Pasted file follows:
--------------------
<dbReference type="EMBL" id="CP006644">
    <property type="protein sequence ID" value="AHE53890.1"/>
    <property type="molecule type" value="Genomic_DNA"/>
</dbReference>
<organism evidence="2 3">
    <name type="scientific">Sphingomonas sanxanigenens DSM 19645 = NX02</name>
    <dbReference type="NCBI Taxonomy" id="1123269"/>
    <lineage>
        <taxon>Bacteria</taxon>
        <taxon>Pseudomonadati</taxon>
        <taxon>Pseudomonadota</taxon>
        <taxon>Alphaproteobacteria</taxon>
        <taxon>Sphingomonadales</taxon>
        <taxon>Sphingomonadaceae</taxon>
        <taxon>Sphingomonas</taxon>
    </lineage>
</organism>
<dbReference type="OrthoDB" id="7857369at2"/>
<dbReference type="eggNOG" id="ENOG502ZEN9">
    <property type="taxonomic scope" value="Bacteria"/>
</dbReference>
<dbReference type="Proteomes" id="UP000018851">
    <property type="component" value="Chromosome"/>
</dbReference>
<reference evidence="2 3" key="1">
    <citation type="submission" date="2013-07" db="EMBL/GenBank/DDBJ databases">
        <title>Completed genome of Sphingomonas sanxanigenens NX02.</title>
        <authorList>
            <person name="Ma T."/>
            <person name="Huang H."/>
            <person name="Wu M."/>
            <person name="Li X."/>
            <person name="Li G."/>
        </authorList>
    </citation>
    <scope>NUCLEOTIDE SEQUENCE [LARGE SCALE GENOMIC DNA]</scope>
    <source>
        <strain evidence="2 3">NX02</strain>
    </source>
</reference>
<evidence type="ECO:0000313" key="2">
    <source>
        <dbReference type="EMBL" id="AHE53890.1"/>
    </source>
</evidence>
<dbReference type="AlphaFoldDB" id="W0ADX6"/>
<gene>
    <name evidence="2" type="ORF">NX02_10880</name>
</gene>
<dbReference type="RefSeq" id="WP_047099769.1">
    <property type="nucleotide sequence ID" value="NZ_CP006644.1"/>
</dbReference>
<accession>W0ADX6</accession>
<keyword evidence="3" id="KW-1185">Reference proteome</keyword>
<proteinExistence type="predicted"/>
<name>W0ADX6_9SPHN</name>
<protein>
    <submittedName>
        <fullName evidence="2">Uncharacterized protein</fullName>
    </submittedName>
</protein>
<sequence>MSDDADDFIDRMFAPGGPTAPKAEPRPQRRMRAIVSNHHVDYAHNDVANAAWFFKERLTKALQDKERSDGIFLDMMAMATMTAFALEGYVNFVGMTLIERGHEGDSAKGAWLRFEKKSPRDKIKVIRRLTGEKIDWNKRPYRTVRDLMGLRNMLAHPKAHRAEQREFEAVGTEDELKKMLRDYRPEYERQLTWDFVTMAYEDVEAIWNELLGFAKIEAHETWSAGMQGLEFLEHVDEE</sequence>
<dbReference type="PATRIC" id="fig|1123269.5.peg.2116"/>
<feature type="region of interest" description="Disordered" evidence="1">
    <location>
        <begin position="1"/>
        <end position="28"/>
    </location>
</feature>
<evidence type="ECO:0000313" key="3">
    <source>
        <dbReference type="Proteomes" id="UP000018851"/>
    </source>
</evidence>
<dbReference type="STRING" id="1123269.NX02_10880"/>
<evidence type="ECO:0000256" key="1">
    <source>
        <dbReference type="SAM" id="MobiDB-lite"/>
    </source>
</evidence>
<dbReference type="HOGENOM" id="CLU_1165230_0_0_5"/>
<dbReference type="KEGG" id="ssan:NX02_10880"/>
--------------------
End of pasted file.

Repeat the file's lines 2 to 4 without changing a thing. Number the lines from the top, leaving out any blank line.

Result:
    <property type="protein sequence ID" value="AHE53890.1"/>
    <property type="molecule type" value="Genomic_DNA"/>
</dbReference>